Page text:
Q: Why does not the Prisons Authority work on establishing libraries for prisoners to provide opportunities to learn?

A: The ministry works in conjunction with the Ministry of Culture and Information and Ministry of Education to establish a school. We cannot hold any authority lack of a certain facility. Now, we are trying to find teachers, book and technicians to wore in the field of training and updating the level of education.

Q: Why are executions held inside prisons? Don't you think that this could have negative effects on other prisoners?

A: What is most important to us is carrying out the execution sentence. In addition, here in Yemen we allow the family of the murdered person to attend the execution. People who have killed other people in cold blood wouldn't be affected at the gunfire during the execution.

Q: Why does not the Prisons Authority try to find sociologists?

A: There are some sociologists financed by some sponsoring organizations to visit the prisoners.

Q: Do you think prisons in Yemen are well prepared to accommodate prisoners in view of the fact that some rooms contain more than 40 inmates?

A: We have established prisons for provisional detention in order to annul all other form of custody in police stations and prosecutions.

Q: Why doesn't the administration prohibit prisoner from chewing


A: The administration prohibits employees and soldiers from chewing

Qat, but we really cannot prohibit prisoners. However, we can study this problem and find a solution to it.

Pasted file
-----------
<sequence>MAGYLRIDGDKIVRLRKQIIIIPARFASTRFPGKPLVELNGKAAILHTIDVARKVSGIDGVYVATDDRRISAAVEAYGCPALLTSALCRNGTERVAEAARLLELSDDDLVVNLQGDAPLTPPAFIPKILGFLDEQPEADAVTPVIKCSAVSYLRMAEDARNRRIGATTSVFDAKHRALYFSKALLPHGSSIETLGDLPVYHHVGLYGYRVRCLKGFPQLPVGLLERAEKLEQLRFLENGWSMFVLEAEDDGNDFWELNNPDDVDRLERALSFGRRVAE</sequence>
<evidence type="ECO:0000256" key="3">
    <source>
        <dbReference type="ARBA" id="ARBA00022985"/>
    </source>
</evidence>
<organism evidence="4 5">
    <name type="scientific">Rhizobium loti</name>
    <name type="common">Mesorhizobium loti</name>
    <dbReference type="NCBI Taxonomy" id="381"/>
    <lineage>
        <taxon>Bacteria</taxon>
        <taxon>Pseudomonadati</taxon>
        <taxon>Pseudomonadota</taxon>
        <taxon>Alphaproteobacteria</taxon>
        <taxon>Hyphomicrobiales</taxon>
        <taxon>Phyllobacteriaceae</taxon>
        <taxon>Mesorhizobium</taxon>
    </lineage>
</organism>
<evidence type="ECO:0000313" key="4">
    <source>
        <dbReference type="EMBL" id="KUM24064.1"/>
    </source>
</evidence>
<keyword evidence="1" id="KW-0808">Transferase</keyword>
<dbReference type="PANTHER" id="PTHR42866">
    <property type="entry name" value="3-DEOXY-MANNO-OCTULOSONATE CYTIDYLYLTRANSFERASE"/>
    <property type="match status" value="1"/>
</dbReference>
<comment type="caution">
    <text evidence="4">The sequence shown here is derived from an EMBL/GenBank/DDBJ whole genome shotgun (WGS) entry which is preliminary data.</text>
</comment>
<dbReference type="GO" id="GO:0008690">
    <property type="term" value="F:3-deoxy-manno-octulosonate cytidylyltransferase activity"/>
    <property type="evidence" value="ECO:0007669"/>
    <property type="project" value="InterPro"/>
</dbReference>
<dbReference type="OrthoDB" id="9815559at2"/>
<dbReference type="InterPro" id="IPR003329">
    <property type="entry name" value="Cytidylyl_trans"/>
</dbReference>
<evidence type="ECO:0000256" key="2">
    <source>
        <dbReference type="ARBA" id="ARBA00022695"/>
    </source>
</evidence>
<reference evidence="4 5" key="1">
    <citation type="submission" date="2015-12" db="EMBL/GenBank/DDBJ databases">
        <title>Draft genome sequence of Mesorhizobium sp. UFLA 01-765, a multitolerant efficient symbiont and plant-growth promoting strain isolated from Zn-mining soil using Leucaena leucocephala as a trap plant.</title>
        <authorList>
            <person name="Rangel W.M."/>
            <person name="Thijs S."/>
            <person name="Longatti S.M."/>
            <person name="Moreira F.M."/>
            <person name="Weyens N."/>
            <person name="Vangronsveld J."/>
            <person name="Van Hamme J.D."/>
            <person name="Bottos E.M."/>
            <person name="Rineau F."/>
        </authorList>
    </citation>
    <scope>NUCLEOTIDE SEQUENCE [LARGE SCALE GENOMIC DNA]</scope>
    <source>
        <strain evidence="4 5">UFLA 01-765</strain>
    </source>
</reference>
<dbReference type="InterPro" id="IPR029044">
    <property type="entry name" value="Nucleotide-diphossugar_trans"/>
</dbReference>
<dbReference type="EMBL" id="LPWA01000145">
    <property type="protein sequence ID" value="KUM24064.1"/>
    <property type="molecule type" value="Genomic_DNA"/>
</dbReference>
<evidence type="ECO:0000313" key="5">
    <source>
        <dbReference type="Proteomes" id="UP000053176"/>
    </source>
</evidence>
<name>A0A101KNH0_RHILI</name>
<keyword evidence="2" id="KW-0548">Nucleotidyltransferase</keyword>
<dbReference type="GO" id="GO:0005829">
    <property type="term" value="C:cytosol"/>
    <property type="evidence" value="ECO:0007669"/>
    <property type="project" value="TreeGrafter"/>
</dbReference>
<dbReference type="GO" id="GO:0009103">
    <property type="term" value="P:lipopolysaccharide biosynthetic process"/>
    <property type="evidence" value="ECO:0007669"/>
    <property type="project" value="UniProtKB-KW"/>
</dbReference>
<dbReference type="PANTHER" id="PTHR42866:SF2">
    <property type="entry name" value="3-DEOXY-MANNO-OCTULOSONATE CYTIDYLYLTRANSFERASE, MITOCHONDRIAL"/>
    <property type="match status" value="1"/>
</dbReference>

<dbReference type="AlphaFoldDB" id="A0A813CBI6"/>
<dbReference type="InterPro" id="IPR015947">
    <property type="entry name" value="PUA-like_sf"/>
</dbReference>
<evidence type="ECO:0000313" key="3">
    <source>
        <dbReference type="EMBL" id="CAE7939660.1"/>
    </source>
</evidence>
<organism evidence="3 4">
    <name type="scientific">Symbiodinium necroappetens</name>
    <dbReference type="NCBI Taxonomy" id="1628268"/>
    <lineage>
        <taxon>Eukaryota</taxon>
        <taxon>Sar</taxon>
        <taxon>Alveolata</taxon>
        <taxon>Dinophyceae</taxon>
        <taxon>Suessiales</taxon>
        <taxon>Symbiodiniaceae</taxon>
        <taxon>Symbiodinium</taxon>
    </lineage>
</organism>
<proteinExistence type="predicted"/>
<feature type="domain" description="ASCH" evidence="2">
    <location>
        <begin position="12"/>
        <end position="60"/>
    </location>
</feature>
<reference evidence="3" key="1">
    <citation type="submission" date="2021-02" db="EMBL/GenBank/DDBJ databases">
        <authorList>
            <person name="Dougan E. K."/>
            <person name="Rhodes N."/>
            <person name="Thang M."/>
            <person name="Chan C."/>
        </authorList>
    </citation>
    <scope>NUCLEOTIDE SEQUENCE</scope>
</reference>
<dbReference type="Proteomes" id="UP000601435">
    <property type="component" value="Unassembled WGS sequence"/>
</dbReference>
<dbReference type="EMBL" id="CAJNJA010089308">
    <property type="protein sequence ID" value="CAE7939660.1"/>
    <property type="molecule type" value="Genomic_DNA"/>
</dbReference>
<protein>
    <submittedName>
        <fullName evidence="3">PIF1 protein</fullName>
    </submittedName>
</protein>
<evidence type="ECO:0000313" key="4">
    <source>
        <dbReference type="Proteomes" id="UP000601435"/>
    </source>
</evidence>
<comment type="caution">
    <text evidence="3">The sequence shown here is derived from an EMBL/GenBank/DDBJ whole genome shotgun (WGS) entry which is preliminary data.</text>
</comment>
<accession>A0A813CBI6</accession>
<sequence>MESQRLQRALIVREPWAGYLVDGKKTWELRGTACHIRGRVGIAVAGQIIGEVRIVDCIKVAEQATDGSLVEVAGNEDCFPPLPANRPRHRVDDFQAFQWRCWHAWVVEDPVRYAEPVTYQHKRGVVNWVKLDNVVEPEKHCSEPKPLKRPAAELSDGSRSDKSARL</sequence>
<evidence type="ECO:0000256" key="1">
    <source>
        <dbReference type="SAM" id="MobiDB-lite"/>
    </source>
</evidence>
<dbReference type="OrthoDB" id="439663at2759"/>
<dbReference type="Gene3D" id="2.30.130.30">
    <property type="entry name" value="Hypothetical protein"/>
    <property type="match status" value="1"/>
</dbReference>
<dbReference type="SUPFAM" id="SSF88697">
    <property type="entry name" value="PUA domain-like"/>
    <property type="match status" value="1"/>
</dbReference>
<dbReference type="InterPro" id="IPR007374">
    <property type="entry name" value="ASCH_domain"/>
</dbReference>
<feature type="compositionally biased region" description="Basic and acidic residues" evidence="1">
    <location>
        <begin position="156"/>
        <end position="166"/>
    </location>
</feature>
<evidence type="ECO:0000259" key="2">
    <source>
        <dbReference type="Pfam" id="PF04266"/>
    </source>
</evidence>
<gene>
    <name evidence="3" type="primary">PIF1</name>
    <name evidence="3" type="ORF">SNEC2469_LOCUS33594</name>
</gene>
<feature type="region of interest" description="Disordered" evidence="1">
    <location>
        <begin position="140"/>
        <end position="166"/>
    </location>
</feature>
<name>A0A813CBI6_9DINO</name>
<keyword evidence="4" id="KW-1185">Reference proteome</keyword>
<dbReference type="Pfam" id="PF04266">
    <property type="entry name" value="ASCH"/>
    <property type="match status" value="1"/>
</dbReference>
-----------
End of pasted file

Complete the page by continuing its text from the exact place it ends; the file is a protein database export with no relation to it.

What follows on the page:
Q: When will the Prisons Authority work for classifying prisoners and organize their imprisonment period?

A: There is a classification system followed in all central prisons.

We classify prisoners according to whether they have committed big crimes or minor crimes. This is done by a wing of the prosecution which is found in every central prison.

Q: Diseases spread in prisons; How could this problem be tackled?

A: We have doctors appointed by the Ministry of Health and there are about a dozen of them. We really have not received any report in this regard.

Q: Why doesn't the Prison Authority follow the cases of some prisoners which reportedly linger for years and the prisoner is forgotten?

A: There is an organ of the prosecution that takes care of these procedures regarding the period each prisoner will have to spend in prison. The problem is that we receive people who are either still being interrogated or are undergoing trials. Though we try our best to exclusively keep central prisons for prisoners who have been awarded their sentence.